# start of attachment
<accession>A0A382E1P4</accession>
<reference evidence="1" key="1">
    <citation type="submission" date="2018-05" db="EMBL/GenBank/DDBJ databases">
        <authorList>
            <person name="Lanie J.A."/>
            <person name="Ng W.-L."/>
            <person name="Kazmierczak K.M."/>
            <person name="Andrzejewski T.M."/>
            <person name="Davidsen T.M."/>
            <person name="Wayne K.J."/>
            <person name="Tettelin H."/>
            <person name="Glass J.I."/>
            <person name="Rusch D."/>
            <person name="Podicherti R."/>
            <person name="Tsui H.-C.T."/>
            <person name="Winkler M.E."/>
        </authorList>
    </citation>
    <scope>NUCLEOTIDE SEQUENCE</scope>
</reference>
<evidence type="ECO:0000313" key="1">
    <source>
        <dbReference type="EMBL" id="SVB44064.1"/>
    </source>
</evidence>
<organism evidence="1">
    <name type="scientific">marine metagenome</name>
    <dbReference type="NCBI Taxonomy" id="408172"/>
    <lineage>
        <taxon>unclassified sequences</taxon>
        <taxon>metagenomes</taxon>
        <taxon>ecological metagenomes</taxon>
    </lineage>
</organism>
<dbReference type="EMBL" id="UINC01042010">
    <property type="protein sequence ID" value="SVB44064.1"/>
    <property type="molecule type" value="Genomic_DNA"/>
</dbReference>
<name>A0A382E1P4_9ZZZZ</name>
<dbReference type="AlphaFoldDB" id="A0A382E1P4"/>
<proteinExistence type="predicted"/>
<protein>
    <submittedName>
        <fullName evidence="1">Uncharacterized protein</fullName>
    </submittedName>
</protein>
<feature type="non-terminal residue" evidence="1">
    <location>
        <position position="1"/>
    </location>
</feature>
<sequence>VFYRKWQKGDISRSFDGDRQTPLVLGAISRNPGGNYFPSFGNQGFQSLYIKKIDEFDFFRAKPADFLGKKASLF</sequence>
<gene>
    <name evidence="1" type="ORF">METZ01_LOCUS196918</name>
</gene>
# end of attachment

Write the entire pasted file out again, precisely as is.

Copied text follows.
<accession>A0A382E1P4</accession>
<reference evidence="1" key="1">
    <citation type="submission" date="2018-05" db="EMBL/GenBank/DDBJ databases">
        <authorList>
            <person name="Lanie J.A."/>
            <person name="Ng W.-L."/>
            <person name="Kazmierczak K.M."/>
            <person name="Andrzejewski T.M."/>
            <person name="Davidsen T.M."/>
            <person name="Wayne K.J."/>
            <person name="Tettelin H."/>
            <person name="Glass J.I."/>
            <person name="Rusch D."/>
            <person name="Podicherti R."/>
            <person name="Tsui H.-C.T."/>
            <person name="Winkler M.E."/>
        </authorList>
    </citation>
    <scope>NUCLEOTIDE SEQUENCE</scope>
</reference>
<evidence type="ECO:0000313" key="1">
    <source>
        <dbReference type="EMBL" id="SVB44064.1"/>
    </source>
</evidence>
<organism evidence="1">
    <name type="scientific">marine metagenome</name>
    <dbReference type="NCBI Taxonomy" id="408172"/>
    <lineage>
        <taxon>unclassified sequences</taxon>
        <taxon>metagenomes</taxon>
        <taxon>ecological metagenomes</taxon>
    </lineage>
</organism>
<dbReference type="EMBL" id="UINC01042010">
    <property type="protein sequence ID" value="SVB44064.1"/>
    <property type="molecule type" value="Genomic_DNA"/>
</dbReference>
<name>A0A382E1P4_9ZZZZ</name>
<dbReference type="AlphaFoldDB" id="A0A382E1P4"/>
<proteinExistence type="predicted"/>
<protein>
    <submittedName>
        <fullName evidence="1">Uncharacterized protein</fullName>
    </submittedName>
</protein>
<feature type="non-terminal residue" evidence="1">
    <location>
        <position position="1"/>
    </location>
</feature>
<sequence>VFYRKWQKGDISRSFDGDRQTPLVLGAISRNPGGNYFPSFGNQGFQSLYIKKIDEFDFFRAKPADFLGKKASLF</sequence>
<gene>
    <name evidence="1" type="ORF">METZ01_LOCUS196918</name>
</gene>